Based on a true story that made international headlines in 2009, the film deals with the human psyche as well as presenting the enduring legacy of its title figure. Tom Hanks (Angels & Demons) brillaintly portrays Captain Chesley Sullenberger as a man thrust into the public eye, all for keeping people safe in a moment of extreme crisis — he is shocked and haunted by what-if scenarios in his mind, and it only gets worse when the airline companies and insurance firms butt in, trying to find some damning evidence to ruin him and his co-pilot, Jeff Skiles (Aaron Eckhart, The Dark Knight), all while having to deal by proxy with his wife (Laura Linney, John Adams) and daughters’ stress of being daunted by the press outside their home.

If it sounds as though I’ve downplayed the acting capability of Mr. Eckhart and Ms. Linney, my apologies, for they are fantastic as well, providing a moral compass to guide Sully and keep him resolute in a time of great stress. Just as impressive is the smaller but very necessary focus on a few of the passengers aboard Flight 1549, which could easily have slowed down the film to the dreaded level of boredom most disaster films suffer from. Thankfully, the passengers focused on only help us as viewers to fear for their safety. Believe me, there are moments in this film where, even though you know how the crew and passengers end up, you cling to your seat for dear life and gasp in terror.

As I said before, Sully is the first film of its kind in that it’s filmed almost entirely with IMAX cameras — 95%, according to IMAX Corp., and the difference is staggering. If there is an IMAX theater near you, you are doing yourself a great disservice if you don’t see it in the aforementioned format. The screen fills to the complete 1.90:1 IMAX aspect ratio, and the sound was mixed for IMAX first, so you’re getting the best balance and listening experience here and here alone. However, a format doesn’t guarantee a great film, but you get one here, thanks not just to the innovative octogenarian Eastwood, but his go-to cinematographer Tom Stern (Hereafter, American Sniper) and first-time Eastwood company member Blu Murray as editor. The film, occasionally jumping from event to event, is a seamless, much less coherent, experience.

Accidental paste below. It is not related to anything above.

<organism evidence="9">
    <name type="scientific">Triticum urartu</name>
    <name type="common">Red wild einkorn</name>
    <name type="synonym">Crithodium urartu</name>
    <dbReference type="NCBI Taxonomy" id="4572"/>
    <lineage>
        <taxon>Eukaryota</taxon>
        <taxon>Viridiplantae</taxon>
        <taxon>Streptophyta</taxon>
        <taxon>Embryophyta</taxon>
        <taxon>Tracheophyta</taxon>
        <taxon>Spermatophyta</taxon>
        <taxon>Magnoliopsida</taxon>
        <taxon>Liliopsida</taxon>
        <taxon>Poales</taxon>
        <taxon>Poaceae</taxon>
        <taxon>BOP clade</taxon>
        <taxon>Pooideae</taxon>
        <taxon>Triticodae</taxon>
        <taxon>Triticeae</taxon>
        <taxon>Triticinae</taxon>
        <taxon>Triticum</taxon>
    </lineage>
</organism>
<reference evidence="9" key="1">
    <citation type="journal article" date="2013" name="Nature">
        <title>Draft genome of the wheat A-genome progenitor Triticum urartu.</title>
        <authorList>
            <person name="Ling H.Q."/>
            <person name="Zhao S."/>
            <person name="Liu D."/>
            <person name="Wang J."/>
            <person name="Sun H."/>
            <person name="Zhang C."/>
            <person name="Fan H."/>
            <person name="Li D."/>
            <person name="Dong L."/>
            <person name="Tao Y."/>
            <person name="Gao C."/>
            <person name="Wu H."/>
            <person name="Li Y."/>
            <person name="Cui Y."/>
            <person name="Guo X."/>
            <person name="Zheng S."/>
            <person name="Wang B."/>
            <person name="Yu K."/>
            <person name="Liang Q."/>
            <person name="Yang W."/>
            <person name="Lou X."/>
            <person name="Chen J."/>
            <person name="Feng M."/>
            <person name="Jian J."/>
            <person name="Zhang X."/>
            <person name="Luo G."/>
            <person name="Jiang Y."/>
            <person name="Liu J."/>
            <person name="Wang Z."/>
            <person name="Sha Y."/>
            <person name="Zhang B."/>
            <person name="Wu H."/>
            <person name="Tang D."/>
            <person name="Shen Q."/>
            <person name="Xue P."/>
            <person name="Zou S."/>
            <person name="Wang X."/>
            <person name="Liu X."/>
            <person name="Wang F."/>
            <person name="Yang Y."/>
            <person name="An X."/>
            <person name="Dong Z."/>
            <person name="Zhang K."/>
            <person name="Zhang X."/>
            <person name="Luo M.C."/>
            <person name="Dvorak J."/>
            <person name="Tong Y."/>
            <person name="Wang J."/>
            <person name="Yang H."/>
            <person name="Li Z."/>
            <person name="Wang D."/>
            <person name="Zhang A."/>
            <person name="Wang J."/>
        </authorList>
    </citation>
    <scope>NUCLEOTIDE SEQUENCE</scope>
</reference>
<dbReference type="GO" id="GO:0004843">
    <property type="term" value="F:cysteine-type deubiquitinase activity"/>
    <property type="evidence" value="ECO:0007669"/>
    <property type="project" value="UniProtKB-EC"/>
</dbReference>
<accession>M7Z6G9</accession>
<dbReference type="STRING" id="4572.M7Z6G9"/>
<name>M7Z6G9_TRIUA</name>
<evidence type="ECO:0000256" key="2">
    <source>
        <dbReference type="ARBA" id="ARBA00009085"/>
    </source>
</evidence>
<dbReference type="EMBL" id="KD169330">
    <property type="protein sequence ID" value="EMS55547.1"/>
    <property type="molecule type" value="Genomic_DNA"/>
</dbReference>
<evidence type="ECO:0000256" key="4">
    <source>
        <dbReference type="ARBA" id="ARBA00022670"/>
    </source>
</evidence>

While the Hollywood intelligentsia and some of the public may not think much of Eastwood now due to his politics, I urge you to put those views of his to the side and enjoy the film as it stands — a salute to heroism under fire, and thus far, the best motion picture of the year.